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News Release, NAVAIR Command Public Affairs Office

NAS Pax River, MD- The U.S. Naval Test Pilot School likes to tell its new students that half their day will be spent studying in class, and the other half will be spent flying — and the other half will be spent writing technical reports. The COVID-19 pandemic has challenged the school to come up with innovative ways to enable students to continue studying, flying, and writing while at the same time ensuring the health and safety of the entire school.

“In light of the Coronavirus pandemic, USNTPS is applying the talents of its people toward improving the working conditions to limit COVID-19 exposure risk,” said LtCol Rory Feely, USNTPS’ commanding officer. “Military operations and defense of the nation is at our very core, and seeking solutions to complex issues is what we do every day.”

Every year, TPS maintains its essential mission by training two classes of 36 students each representing the U.S. military services, civilian agencies, and international students. The school offers challenging 11-month curricula in fixed wing, rotary wing, and airborne and unmanned systems. Even without the travel and social-distancing restrictions imposed by the COVID-19 pandemic response, keeping all of that operating is more than a full-time job for the school’s staff and instructors.

In the days leading up to the pandemic, the school’s academic instructors began acquiring, testing, and rolling out a suite of online teaching and learning tools that allowed classes to convene remotely. As a result, students can now log in to a virtual classroom where they can communicate with each other and the instructor, and even write on virtual blackboards — though that last part took some ingenuity.

“The biggest challenge was figuring out how we could create a blackboard that we could write on,” said John O’Connor, the school’s director of academic instruction. “So prior to the rollout of the software, several academic instructors built rigs with retooled webcams that allowed the students to see what we were writing and drawing.”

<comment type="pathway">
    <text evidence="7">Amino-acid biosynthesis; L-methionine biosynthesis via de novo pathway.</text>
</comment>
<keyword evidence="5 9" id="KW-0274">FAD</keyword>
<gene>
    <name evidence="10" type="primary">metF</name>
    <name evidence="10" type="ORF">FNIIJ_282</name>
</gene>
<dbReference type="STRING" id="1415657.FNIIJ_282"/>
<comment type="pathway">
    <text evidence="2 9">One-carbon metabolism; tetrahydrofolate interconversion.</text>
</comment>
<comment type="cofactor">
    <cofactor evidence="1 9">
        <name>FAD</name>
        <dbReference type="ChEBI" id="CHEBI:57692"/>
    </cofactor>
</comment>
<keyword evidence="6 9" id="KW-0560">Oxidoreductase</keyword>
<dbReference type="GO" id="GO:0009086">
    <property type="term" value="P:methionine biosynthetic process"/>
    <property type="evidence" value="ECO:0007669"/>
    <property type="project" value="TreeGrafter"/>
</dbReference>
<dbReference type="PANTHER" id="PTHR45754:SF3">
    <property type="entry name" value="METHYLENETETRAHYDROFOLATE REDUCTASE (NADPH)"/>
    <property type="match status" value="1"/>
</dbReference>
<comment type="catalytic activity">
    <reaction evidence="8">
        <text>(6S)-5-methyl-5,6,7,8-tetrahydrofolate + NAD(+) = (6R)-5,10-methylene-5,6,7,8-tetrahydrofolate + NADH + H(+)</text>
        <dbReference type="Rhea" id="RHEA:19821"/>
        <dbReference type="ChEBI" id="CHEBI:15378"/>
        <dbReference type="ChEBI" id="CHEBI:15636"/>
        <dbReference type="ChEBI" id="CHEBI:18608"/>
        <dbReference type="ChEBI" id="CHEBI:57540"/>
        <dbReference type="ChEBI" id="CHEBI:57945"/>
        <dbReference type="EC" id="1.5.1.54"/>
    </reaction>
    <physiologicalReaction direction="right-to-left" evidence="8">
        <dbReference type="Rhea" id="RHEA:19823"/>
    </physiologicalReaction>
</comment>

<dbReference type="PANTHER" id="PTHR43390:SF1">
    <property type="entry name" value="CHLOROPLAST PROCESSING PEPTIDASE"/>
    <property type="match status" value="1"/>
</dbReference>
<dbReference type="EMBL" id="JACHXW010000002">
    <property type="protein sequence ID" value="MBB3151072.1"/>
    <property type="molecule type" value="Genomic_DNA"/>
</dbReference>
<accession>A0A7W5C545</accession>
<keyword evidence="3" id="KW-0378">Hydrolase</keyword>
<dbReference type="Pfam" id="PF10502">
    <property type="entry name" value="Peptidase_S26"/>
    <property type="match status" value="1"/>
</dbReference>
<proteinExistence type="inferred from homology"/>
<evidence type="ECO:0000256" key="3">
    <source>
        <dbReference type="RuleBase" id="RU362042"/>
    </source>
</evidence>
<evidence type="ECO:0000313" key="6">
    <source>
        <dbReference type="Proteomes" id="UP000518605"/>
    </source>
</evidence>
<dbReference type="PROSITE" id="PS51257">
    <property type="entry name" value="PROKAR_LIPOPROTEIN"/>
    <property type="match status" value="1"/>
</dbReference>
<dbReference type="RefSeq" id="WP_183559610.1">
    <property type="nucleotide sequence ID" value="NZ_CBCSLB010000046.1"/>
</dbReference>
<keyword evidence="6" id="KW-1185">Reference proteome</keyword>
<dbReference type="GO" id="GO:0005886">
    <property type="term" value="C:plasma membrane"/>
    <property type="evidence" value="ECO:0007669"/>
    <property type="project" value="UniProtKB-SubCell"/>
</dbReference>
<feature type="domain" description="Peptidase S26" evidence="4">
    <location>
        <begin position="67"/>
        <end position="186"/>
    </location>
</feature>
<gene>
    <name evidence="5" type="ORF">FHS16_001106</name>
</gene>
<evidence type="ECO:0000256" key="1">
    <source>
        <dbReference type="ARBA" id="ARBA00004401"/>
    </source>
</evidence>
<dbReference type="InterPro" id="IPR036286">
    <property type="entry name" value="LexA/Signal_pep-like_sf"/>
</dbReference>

Overall, the technology has worked smoothly, though learning from home can have its twists sometimes.

“We’ve had a few incidents of video bombing during a class,” O’Connor said with a laugh. “Interruptions by young children while you’re trying to teach is an occupational hazard now.”

Maintenance crews, flight instructors, and students have made similar adjustments to the flying portion of the curriculum in order to ensure that students are able to get the requisite flying hours to complete their graduation requirements.

“Typically we would be splitting the day between academics and flights, but with the senior class we made a decision to sprint towards the finish and attempt to get as much of their flying done as possible up front,” said CDR Ryan Donohue, the chief flight instructor. “We wanted to make sure that we were in a good position to allow the senior class to finish by getting critical events completed first and then follow up with other events that are not absolutely critical to their education.”

Donohue said that while the senior class has been busy flying, the juniors have been logging into their remote classes to double down on the academics. Then, when the seniors are caught up, the process will flip and the seniors will focus on academics while the juniors take to the air.

“With the junior class, we are maybe four weeks behind where we’d want to be exercise-wise,” Donohue said. “But when we start flying them again, we will be able to catch them back up to where they need to be.”

The capstone of the flight test curriculum is the final test project and report, which involves flying an aircraft that is new to each student and preparing a detailed evaluation and test plan for it. Typically, students travel to air bases across the country and even around the world to conduct these flights, but due to the travel restrictions that have been put in place to prevent the spread of COVID-19, opportunities have been limited to aircraft within the confines of Naval Air Station Patuxent River.

“We’re still able to meet our requirements here on the base, we just have to do a little bit of shifting around,” Donohue said. “Through the selfless acts of our sister test squadrons here and using a little bit of common sense, everybody’s going to get the opportunity to fly in an aircraft or use a system that is new to them.”

The COVID-19 pandemic may have slowed many other things in life to a crawl, but it has not slowed down the training of test pilots, Naval Flight Officers, and engineers at the U.S. Naval Test Pilot School. Instead, it has brought out the can-do, problem-solving attitude that is a hallmark of the tester and embodies the motto Ex Scientia Aeris Potentia — “From Knowledge, Air Power.”


David M. Higgins II, Publisher/Editor

David M. Higgins was born in Baltimore and grew up in Southern Maryland. He has had a passion for journalism since high school. After spending many years in the Hospitality Industry he began working in...